18 July 2019
Category : Opinion
Borja Díaz Rivillas, technician from the EUROsociAL+ programme, recounts the experience of Sergio Dos Santos, one of the coordinators of an accounting and tax support core (NAF).Members of the UNIVALE NAF advising the ASCANAVI association
Sergio Dos Santos Reis worked during his childhood and youth as a street vendor selling ice cream and washing cars in the suburbs of the city of Gobernador Valadares, in the Brazilian state of Minas Gerais. He knows very well what it is to live in an environment with few opportunities to prosper.
“Education changed the story of my life,” says Sergio. After completing a bachelor’s degree and a master’s degree, he is now a professor of accounting sciences at the University of Vale do Rio Doce (Univale). For four years he has also been the coordinator of the accounting and tax support core ( NAF ) of his university. NAF is a free tax and accounting consultancy service for low-income people that Sergio runs with his students, who are previously trained by the tax administration, the Federal Revenue Service.
NAF is active in the university, but it also runs an itinerant service to help vulnerable members of society, including the community in which Sergio grew up. “They are areas with problems gaining access to microcredit or micro-entrepreneurship, people who do not have access to the internet, low-income people without resources to pay an accounting professional, people who do not have information or knowledge about their rights in relation to their retirement, pension or the procedures involved therein. We are talking about small businesses such as manicure and pedicure salons, hairdressers, steakhouses and cake vendors, among others. NAF helps them,” he explains.
Univale’s NAF also supports itinerant non-profit social organizations , such as Associação dos Catadores Materiais Reciclados ( Ascanavi ), which works in very underprivileged neighbourhoods affected by drugs and prostitution.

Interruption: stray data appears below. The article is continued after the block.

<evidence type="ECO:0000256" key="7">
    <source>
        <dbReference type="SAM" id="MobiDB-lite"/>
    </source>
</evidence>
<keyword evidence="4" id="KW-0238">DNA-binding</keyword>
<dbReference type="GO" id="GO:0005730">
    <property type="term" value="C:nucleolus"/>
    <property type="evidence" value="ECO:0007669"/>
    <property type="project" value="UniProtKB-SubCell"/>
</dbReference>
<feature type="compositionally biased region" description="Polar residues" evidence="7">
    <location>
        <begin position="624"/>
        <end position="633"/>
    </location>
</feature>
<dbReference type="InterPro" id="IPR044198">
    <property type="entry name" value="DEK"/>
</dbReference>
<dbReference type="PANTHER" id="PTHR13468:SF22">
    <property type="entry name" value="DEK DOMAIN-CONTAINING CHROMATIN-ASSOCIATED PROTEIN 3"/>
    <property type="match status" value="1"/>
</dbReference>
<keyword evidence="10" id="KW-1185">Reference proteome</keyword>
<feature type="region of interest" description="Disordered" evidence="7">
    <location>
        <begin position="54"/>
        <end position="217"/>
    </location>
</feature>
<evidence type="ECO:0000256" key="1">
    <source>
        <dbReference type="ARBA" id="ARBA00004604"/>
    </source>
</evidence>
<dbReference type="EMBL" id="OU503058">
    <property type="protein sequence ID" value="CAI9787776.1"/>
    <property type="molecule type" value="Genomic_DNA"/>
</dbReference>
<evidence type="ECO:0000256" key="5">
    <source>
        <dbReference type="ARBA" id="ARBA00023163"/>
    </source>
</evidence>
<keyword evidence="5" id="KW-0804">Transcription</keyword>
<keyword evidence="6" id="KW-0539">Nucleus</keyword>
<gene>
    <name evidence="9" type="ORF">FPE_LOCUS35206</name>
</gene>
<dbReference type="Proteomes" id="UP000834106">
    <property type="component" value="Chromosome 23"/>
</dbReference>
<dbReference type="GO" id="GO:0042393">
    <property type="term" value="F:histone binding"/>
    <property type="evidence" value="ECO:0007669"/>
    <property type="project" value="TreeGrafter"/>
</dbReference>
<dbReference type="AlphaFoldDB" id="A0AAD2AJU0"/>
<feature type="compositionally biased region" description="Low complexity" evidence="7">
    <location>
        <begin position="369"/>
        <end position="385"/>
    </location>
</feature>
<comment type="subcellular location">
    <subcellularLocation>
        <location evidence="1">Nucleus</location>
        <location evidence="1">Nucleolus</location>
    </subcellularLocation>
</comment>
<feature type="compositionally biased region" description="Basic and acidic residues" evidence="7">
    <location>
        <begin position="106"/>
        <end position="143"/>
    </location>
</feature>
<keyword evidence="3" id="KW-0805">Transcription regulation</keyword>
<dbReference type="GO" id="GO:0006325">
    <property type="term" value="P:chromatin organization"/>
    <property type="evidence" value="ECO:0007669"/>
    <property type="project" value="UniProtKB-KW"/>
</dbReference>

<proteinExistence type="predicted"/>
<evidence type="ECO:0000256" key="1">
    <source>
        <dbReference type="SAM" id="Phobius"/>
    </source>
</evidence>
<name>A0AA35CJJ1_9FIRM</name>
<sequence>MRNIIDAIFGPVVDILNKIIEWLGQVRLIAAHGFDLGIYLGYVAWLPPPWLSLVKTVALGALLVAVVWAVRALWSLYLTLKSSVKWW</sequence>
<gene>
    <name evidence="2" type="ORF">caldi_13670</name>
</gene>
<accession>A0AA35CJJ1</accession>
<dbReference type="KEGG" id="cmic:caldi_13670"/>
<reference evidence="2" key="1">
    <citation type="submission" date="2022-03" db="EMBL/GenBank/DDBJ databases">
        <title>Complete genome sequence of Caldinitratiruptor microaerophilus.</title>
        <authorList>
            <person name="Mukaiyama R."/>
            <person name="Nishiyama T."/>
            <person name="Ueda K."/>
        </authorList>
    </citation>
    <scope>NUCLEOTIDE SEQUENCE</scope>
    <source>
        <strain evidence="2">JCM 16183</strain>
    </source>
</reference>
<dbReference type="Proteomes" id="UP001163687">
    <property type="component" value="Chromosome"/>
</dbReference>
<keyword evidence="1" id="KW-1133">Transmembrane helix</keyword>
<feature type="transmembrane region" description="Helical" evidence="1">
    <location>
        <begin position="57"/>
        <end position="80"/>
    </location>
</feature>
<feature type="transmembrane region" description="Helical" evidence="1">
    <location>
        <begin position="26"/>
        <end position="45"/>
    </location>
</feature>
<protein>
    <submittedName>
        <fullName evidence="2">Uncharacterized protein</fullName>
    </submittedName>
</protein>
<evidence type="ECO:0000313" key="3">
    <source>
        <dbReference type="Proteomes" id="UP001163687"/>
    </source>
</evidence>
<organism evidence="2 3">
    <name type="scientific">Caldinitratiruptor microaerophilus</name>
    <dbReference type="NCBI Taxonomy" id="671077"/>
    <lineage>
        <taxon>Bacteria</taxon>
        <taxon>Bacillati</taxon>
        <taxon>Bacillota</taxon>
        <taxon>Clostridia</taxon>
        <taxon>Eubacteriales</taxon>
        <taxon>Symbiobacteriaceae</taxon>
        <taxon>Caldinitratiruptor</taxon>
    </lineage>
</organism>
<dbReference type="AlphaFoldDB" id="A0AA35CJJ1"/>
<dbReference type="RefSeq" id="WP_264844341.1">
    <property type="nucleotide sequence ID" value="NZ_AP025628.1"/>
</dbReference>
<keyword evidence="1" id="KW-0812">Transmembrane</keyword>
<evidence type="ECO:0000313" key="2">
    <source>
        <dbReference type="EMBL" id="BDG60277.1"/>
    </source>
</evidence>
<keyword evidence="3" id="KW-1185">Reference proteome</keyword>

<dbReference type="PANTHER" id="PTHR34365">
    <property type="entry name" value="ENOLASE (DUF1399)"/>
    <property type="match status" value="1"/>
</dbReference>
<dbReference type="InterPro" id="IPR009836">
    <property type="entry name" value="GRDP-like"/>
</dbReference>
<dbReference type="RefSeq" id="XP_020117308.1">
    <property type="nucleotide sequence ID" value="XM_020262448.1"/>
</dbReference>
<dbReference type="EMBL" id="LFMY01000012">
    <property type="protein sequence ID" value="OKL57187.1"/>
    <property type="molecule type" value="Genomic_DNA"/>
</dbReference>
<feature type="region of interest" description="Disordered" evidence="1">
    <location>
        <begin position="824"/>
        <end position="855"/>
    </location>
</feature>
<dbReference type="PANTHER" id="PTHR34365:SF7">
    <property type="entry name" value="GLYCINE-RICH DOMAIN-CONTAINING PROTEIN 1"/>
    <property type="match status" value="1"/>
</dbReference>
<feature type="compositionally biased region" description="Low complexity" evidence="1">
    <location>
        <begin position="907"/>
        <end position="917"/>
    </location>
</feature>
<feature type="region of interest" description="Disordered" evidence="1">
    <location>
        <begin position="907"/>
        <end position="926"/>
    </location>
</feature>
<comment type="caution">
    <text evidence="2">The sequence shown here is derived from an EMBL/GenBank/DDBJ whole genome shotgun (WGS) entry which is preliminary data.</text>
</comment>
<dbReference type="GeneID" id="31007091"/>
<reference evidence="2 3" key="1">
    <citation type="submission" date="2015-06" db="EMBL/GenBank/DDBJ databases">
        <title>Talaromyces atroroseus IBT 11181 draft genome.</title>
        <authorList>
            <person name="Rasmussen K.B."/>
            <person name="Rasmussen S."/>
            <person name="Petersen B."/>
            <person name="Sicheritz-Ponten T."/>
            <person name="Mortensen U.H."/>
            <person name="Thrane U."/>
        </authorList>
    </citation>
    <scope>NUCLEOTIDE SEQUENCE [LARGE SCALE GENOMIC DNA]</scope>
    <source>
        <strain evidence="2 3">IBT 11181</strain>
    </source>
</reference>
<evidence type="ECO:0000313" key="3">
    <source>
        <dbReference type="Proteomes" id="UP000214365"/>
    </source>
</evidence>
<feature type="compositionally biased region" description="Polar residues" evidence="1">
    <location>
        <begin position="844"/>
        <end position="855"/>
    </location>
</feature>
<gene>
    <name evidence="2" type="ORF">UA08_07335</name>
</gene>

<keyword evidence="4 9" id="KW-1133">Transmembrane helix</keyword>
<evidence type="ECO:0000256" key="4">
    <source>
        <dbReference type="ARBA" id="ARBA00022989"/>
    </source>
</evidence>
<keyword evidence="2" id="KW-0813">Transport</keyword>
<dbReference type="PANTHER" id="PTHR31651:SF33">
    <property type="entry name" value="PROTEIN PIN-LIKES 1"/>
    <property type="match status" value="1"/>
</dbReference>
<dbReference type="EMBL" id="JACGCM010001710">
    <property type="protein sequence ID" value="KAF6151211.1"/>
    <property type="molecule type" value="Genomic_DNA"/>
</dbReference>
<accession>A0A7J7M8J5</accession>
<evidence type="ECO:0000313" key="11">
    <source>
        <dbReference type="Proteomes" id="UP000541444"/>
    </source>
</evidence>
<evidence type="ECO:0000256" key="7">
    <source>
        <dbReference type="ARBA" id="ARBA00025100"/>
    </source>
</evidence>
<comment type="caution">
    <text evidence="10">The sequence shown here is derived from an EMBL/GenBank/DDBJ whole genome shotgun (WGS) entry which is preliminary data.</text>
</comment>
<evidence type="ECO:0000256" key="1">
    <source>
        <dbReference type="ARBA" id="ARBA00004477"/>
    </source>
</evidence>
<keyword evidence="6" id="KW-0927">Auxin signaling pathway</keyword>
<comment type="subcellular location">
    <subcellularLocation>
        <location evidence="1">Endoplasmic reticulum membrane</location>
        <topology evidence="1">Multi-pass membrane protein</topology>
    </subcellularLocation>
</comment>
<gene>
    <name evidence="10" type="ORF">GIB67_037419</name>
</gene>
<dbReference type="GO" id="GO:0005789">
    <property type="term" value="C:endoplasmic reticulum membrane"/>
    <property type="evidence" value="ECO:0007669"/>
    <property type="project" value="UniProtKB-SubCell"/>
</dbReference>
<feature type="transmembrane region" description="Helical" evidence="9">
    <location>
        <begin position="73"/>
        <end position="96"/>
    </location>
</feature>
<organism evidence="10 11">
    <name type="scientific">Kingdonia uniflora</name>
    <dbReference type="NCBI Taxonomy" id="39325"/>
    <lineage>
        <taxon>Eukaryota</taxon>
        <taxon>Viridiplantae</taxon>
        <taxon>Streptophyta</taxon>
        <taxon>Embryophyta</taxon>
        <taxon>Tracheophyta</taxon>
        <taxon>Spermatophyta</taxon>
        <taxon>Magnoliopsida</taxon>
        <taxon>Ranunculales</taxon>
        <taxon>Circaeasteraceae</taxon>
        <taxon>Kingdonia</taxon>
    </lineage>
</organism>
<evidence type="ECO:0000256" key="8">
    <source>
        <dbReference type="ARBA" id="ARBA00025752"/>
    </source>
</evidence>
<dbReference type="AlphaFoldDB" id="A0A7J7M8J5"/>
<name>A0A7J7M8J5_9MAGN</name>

“They are people who have sometimes suffered sexual violence, physical violence, who have not had the opportunity to get an education, and who dedicate themselves to garbage collection to survive through recycling. NAF goes to that community to do job orientations, analyses and accounting and tax document support for the association,” Sergio says.
How does NAF transform the lives of these people? “I’ll give an example. One day we talked with a mother who has a child with a disability. For five years she had been unfairly deprived of a benefit to which her son’s situation entitled her. When we solved her problem and we got the tax administration to reimburse her for the amounts they had unfairly withheld, she cried. She told us that she would be able to use that money to pay for medicines, to eat, and to feed her son. The story strongly impacted my life, because we solved something that was very complicated for her and very simple for us.”
But NAF also transforms the lives of the students . “In our line of study we have courses on ethics and citizenship. While working in NAF, the student sees theory put into practice. Students interact with the reality of the country by doing things for others and exercising citizenship . I see the joy in the faces of the students when they see that they can transform peoples’ lives,” says Sergio.
NAF emerged in Brazil in 2011. Today, thanks to the support of EUROsociAL+, through its alliance with the Federal Revenue Service of Brazil, they are already operating in more than 650 higher education institutions in 10 Latin American countries. In this new phase of the EUROsociAL we are pushing for a more social character, promoting help for people in a situation of vulnerability, in areas with high-informality and weak State presence where NAF act as a bridge between the tax administration and citizens, linking realities that are still very distant.
Borja Díaz Rivillas, Senior Expert in Democratic Governance for the EUROsociAL+ Programme
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